Thoughts: This was mostly an okay little book. Honestly I've got a cold and haven't been able to talk for five days because I've lost my voice so badly. My brain is a little fuzzy. I've been watching a lot of dorky movies and Come Dine With Me, and mostly sleeping for eighteen hours a day. (I've got antibiotics now, so I should be feeling better in a couple days.) Words are just really hard right now. But overall, while I enjoyed this, I don't think I could recommend it because of the ableism.

Things I liked: The relationship between Shana and Chloe, the humour at times, the writing almost all the time.

What I didn't like: There is definite ableism. Spoilers ahead. The fact that their mother is sick is treated with very little sympathy, almost like she did something wrong by being mentally ill. Honestly, the idea that because their mother has schizophrenia and did a very bad thing, that they get to decide that she never gets to come home is kind of scary. Doesn't matter if she gets treatment, doesn't matter if therapists say it's okay, the two teenage girls know better that she should never be allowed to leave the hospital again. I think there's some messed up reinforcing of bad stereotypes - people with schizophrenia are more likely to be victims of violence than to be violent - and, really, if you have a family member with schizophrenia or you yourself have a mental illness, you are probably going to be really freaked out by this book.

Can you imagine getting sick enough that you did something you would never do if you were well, and then never, ever being allowed to work past that? That's horrible.

Beyond that, these girls have essentially become the caretakers of both their younger brother and their father. One is basically parenting the brother, and the other is basically running their father's business with the janitor. That can't last forever. These girls are fourteen and fifteen. They're gonna get ulcers before they're eighteen. A fourteen year old should not be expected to replace her mother, and that's essentially what's happening with Chloe. She's having to mother their little brother, since their mother is gone and their father has checked out and is avoiding everything to do with life, basically.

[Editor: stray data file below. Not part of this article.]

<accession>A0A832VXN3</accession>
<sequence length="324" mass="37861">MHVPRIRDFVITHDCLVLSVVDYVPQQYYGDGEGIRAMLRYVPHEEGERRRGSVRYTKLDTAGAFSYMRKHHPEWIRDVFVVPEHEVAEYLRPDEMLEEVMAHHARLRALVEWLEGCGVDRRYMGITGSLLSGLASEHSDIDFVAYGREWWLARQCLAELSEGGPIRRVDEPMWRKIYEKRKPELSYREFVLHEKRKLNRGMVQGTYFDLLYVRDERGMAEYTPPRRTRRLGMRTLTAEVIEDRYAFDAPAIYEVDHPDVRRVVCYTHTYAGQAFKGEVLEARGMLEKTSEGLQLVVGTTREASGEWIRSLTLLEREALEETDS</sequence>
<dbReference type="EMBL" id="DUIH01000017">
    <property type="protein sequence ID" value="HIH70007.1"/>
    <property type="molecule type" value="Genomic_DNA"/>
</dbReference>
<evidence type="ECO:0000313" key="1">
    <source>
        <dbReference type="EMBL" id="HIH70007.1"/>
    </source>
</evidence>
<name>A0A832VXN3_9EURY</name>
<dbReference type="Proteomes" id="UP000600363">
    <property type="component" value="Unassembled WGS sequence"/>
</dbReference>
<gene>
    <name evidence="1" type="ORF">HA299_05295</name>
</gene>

Meanwhile, the little brother probably needs so much therapy - as do all of them - but, nah, therapy's only for "lunatics". Little dude can't even look at their mother without screaming. He needs to talk to someone. I liked the story of two sisters bonding and coming together to overcome hard times, but the way the book ends? It leaves so many questions open as far as I'm concerned, but the happy ending can't last if you think about it for a few moments. These girls are being put in adult roles before they're even finished high school, and there is no way that is substainable.

So I liked this while I was reading it because the voice is good, but I would not recommend this one. Like, if I think about a kid whose mother is schizophrenic, would I give them this book? No, I highly doubt I would. I wouldn't want them to basically be told that they can never have a relationship with their mother again, and that there's essentially no hope for her to be well. And what about teens with schizophrenia? This would probably scare them so much! I think if you're going to tackle a subject like this, you need to really think about whether you'll be adding to existing stigma, and I think this doesn't work against stigma at all. It reinforces it. And frankly, that can be dangerous.

So even though I did like the writing and the relationship between the sisters, and I enjoyed reading this, I can't recommend it in good conscience. Perhaps other books by the authors are better.

The Thing About the Truth by Lauren Barnholdt

Published: July 10th, 2012 by Simon Pulse
Genre: Contemporary YA
Binding: Paperback
Page Count: 285 plus excerpts and stuff I don't care about.
Part of a series? Dear God I hope not.
Got via: The library, thank goodness.
Amazon / Book Depository / Indiebound

Summary (from goodreads): Kelsey’s not going to let one mistake ruin her life. Sure, she got kicked out of prep school and all her old friends are shutting her out. But Kelsey’s focused on her future, and she’s determined to get back on track at Concordia High.

Isaac’s been kicked out of more schools than he can count. Since his father’s a state senator, Isaac’s life is under constant scrutitny—but Concordia High’s his last stop before boarding school, so Isaac’s hoping to fly under the radar and try to stay put for a change.

When Kelsey and Isaac meet, it’s anything but love at first sight. She thinks he’s an entitled brat, and he thinks she’s a stuck-up snob. So it surprises them both when they start to fall for each other. Kelsey’s happy for the first time in months, and Isaac’s never felt this way about anyone before. But nothing’s ever completely perfect. Everyone has secrets, and Isaac and Kelsey are no exceptions. These two may have fallen hard, but there’s one thing that can ruin it all: the truth.

Thoughts: I'm going to ruin this book. If you have issues with that, just skip to the next one. There will be spoilers.

Because honestly I hated this book. The only reason I kept reading it was because it cost me overdue fees and by that point I was angry at it. The entire premise of the "giant lie"was that Kelsey lied about being a virgin. That's it. Previously in the book, we'd gotten the amazing line of "a kiss is like a promise" which, no. A kiss is a kiss. It is not a promise of anything. Nice rape culture, though. Thinking about having sex with someone is not an obligation to tell them how many partners you'd had in the past. Everything about sex in this book is so messed up.